And I like to roam the land
- May 18, 2002
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Excellent findFinally found the bugger! @Kingsize Wombat posted the following:
"One of the most dramatic pieces of evidence for a pre-Columbian crossing of the Atlantic is to be found in a single Latin marginalia, that is some words scribbled into the margin of a book. The sentence in question appears in a copy of the Historia rerum ubique gestarum by Aeneas Sylvius Piccolomini which was published in Venice in 1477. In that work Piccolomini discusses the arrival of Indians in Europe blown from across the Atlantic at a date when America was unknown to Europeans (another post another day). Next to this passage a reader has written in Latin the following extraordinary words:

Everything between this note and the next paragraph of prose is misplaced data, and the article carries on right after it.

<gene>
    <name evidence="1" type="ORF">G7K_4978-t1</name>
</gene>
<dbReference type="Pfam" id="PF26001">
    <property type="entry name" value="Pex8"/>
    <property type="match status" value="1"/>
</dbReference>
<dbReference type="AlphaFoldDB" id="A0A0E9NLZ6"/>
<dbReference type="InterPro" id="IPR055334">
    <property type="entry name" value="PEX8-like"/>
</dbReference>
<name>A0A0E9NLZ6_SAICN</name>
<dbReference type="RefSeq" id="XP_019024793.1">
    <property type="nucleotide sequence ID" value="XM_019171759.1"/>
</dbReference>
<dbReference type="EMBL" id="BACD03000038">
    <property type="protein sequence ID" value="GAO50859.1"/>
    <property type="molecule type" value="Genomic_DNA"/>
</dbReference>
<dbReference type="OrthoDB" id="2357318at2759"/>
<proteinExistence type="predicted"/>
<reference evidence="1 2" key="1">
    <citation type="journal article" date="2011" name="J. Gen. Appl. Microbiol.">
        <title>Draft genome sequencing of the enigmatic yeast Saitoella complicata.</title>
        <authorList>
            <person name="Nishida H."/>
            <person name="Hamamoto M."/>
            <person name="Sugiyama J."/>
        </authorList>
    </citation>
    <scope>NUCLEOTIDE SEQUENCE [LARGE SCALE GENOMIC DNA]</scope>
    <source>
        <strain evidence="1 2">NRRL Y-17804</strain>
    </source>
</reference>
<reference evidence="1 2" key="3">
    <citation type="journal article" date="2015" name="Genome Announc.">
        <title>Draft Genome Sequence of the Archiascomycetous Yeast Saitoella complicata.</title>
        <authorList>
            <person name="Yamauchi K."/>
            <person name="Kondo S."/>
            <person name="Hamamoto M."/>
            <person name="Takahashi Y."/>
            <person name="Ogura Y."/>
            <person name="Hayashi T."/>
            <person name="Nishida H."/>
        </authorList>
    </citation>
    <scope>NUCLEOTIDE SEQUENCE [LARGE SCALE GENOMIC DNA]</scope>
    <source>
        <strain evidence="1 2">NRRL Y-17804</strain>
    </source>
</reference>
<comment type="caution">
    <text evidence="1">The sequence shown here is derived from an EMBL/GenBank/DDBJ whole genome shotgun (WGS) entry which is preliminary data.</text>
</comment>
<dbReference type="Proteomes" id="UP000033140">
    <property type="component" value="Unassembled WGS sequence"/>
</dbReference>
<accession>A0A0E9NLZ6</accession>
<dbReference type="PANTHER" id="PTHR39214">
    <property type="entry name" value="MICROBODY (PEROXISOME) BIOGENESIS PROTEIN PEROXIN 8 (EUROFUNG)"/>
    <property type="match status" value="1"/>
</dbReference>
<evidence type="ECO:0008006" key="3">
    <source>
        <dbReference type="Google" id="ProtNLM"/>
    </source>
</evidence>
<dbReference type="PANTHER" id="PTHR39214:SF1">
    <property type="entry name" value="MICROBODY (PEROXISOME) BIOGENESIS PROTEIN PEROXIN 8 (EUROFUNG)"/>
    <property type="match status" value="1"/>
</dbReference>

"Homines de catayo versus oriens venierunt. Nos vidimus multa notabilia et specialiter in galuei ibernie virum et uxorem in duabus lignis areptis ex mirabili persona."
the author of the marginalia is remembered by history as Christopher Columbus. He was most likely in Ireland in 1476-1477 on a sailing trip to the north. This accidental encounter with a Amerindians (or Chinese as he believed)..."
Probable/possible translation of the Latin:
"Men from Cathay [China] come towards the west. We saw many remarkable things and particularly in Galway in Ireland a man and a woman on two pieces of drift wood of the most extraordinary appearance.”